Re: Re: All Factors of a number

*To*: mathgroup at smc.vnet.net*Subject*: [mg53094] Re: [mg53059] Re: All Factors of a number*From*: János <janos.lobb at yale.edu>*Date*: Thu, 23 Dec 2004 07:58:41 -0500 (EST)*References*: <200412201134.GAA02639@smc.vnet.net> <200412211019.FAA17308@smc.vnet.net> <200412220952.EAA04441@smc.vnet.net> <opsje7w8pwiz9bcq@monster.ma.dl.cox.net>*Sender*: owner-wri-mathgroup at wolfram.com

By "double trunk" I meant to have to consecutive rows where the 2^p-1 has no factors. Like n=6 and 7, or n=7 and 8. To reformat it as a better mathematical question: Is there two consecutive primes Prime[n] and Prime[n+1] such that 2^Prime[n]-1 and 2^Prime[n+1]-1 are also primes for n > 8, that is they have no factors other than themselves and 1. If there would be such numbers, they would give a nice trunk to the "christmas tree" to stand upright. Thanks ahead, János On Dec 22, 2004, at 12:52 PM, DrBob wrote: > I'm not sure what you mean by a "double trunk", but there are > Mersennes with two factors at n=5, 9, 12, 13, 19, 23... and others. > Either I'm misunderstanding you, or numbers are running together on > your screen. > > Timing on my wife's 2GHz dual-G5 is 818.86 seconds... not a huge > improvement over your G4. It's only 42% faster despite a 60% faster > clock speed! > > Bobby > > On Wed, 22 Dec 2004 04:52:49 -0500 (EST), János <janos.lobb at yale.edu> > wrote: > > >> Bobby, >> >> Nice !! >> >> You must have a minimum 17 inch monitor as I see :) >> >> With the best, >> >> János >> P.S: G4 1.25G Total Time: 1161.98 Second. Not bad for a Mac ! I >> expected 1277.44 Second. Here is a naive question for you. Will you >> ever have a "trunk" of length 2, so this tree can stand on it ? If I >> am >> counting from the bottom up, the first single trunk is at n=31, there >> is no double trunk, the only triple is at n={6,7,8} and well the top >> with length 4 is the top. I skipped lectures when number theory was >> taught, - which might says, there will be never a double "trunk", may >> be not even a single one with n > 54 -, so I am not a good candidate >> to >> answer it :) >> >> On Dec 21, 2004, at 5:19 AM, DrBob wrote: >> >> >> >> >>> FactorInteger does this already. >>> >>> Just for grins, here's code to list factorizations of Mersenne >>> numbers >>> in Xmas tree format. >>> >>> toPowers = {{a_Integer, 1} -> HoldForm[a], {a_Integer, b_Integer} -> >>> HoldForm[a]^HoldForm[b], >>> List -> Times}; >>> toStars = StringReplace[ToString[#1 /. toPowers], " " -> " * "] & ; >>> n = 1; >>> {totalTime, results} = >>> Timing[First[Last[Reap[While[n <= 54, p = Prime[n]; >>> Sow[Timing[{n, p, FactorInteger[2^p - 1]}]]; n++]]]]] /. >>> {(s_)*Second, {n_, p_, f_}} :> {n, p, s, toStars[f]}; >>> TableForm[results, TableAlignments -> {Center, Center, Right}, >>> TableHeadings -> {None, {"n", "p = Prime[n]"*1, Seconds, "Factors of >>> 2^p-1"}}] >>> Print["Total Time: ", totalTime] >>> >>> That took 499 seconds on my AMD 3200+ machine, so reduce 54 to a >>> smaller number if you're using a slower machine or don't have the >>> patience. Of those 499 seconds, 125 were used for the 54th Mersenne, >>> 201 for the 47th Mersenne, and 63 for the 50th. The rest go pretty >>> fast, so reducing 54 to 46 will work well. >>> >>> Bobby >>> >>> On Mon, 20 Dec 2004 06:34:49 -0500 (EST), Ulrich Sondermann >>> <usondermann at earthlink.net> wrote: >>> >>> >>> >>>> Following is a test code that I am trying to get down to a set of >>>> instructions that will allways put all of the factors of a number in >>>> a table >>>> or list. >>>> bt contains all of the factors if I multiply each list entry, >>>> however >>>> I >>>> cannot accomplish that with a single line, as an example I have >>>> broken into >>>> the three lists needed for this example. The results of each >>>> "Times@@" is >>>> what I am after all placed into one table. All of my attempts have >>>> proved >>>> disasterous, I am new to Mathematica and could do this with nested >>>> loops in >>>> any programming language, but this has me stumped. >>>> Thanx! >>>> >>>> <<DiscreteMath`Combinatorica` >>>> bt=Table[KSubsets[{1,2,3,5},a],{a,3}] >>>> {{{1},{2},{3},{5}},{{1,2},{1,3},{1,5},{2,3},{2,5},{3,5}},{{1,2,3}, >>>> {1,2,5},{1 >>>> ,3,5},{2,3,5}}} >>>> bt1=bt[[1,All]] >>>> {{1},{2},{3},{5}} >>>> Table[Times@@bt1[[a]],{a,4}] >>>> {1,2,3,5} >>>> bt2=bt[[2,All]] >>>> {{1,2},{1,3},{1,5},{2,3},{2,5},{3,5}} >>>> Table[Times@@bt2[[a]],{a,6}] >>>> {2,3,5,6,10,15} >>>> bt3=bt[[3,All]] >>>> {{1,2,3},{1,2,5},{1,3,5},{2,3,5}} >>>> Table[Times@@bt3[[a]],{a,4}] >>>> {6,10,15,30} >>>> >>>> >>>> >>>> >>>> >>>> >>> -- DrBob at bigfoot.com >>> www.eclecticdreams.net >>> >>> >> > -- DrBob at bigfoot.com > www.eclecticdreams.net >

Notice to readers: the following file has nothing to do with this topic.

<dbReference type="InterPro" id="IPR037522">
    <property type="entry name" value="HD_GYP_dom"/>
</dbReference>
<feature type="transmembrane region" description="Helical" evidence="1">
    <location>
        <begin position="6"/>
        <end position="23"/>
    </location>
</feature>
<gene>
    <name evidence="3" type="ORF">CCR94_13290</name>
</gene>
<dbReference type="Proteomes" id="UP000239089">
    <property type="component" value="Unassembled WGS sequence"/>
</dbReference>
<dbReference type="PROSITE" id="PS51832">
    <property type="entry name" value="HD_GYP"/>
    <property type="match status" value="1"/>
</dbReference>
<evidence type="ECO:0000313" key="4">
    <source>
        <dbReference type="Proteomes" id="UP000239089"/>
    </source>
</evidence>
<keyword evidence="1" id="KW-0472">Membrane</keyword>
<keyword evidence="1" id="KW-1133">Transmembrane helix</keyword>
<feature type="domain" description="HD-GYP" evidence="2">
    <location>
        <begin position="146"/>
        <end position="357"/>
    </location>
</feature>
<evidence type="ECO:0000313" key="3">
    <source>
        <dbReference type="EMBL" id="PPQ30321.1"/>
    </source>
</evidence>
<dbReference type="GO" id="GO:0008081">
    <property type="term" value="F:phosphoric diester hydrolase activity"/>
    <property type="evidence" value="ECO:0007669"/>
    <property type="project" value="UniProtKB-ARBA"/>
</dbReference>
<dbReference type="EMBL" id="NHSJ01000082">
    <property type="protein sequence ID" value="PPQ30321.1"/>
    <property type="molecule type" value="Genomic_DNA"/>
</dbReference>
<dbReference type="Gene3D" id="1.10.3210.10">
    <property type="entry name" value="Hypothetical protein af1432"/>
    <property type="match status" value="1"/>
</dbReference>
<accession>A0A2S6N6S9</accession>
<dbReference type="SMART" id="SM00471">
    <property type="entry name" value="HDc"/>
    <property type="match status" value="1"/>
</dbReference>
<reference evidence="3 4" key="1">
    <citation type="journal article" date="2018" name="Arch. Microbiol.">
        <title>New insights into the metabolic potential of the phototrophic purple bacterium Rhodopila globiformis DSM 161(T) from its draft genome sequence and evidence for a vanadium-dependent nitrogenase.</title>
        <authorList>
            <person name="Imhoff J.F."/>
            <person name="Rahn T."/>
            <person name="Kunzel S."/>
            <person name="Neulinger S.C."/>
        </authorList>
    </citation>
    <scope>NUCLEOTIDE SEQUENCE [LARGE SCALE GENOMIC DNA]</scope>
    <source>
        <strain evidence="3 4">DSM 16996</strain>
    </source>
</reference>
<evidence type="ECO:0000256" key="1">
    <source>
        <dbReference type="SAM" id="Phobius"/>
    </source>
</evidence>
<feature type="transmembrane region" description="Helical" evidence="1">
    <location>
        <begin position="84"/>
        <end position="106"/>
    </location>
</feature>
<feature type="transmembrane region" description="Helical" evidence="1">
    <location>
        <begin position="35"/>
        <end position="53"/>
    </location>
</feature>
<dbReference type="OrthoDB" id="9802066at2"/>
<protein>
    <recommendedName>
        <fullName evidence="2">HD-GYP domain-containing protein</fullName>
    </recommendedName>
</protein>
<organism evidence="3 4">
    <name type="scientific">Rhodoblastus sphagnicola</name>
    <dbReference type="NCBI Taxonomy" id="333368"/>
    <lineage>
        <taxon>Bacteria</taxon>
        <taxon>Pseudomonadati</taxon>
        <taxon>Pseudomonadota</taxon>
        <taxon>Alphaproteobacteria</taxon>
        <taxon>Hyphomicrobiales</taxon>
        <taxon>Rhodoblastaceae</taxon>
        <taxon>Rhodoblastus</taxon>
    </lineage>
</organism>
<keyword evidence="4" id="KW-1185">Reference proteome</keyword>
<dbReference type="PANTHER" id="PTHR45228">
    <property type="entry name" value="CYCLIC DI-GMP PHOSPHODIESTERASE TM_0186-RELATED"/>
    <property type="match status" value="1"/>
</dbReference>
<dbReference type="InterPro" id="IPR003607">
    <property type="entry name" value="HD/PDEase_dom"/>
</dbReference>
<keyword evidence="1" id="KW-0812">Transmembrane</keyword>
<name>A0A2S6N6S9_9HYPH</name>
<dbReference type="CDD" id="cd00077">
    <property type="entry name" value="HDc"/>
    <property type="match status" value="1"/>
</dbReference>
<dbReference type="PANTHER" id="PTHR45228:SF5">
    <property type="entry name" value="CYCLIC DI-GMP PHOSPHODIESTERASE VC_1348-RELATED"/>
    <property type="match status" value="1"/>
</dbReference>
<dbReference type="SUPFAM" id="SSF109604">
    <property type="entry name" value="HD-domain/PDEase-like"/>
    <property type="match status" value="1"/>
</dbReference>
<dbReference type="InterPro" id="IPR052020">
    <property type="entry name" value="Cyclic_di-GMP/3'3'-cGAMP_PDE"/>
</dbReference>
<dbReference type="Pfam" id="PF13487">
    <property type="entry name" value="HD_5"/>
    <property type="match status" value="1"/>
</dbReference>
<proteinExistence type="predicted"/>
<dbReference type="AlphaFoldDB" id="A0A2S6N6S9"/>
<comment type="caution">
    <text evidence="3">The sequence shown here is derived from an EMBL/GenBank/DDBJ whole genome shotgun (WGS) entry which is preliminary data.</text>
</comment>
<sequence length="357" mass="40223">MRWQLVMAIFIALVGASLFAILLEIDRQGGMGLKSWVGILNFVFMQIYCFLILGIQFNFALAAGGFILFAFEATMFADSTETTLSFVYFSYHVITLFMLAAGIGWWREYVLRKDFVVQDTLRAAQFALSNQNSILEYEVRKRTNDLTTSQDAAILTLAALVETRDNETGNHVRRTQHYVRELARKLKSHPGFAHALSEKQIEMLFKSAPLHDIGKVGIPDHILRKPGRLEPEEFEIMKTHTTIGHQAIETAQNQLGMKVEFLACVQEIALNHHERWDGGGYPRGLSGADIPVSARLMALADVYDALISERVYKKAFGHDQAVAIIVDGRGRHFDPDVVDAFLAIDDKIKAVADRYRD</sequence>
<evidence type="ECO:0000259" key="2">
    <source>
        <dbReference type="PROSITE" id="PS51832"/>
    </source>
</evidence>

**References**:**All Factors of a number***From:*"Ulrich Sondermann" <usondermann@earthlink.net>

**Re: All Factors of a number***From:*DrBob <drbob@bigfoot.com>

**Re: All Factors of a number***From:*János <janos.lobb@yale.edu>

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**Re: Re: All Factors of a number**

**Re: Re: All Factors of a number**

**Re: Re: All Factors of a number**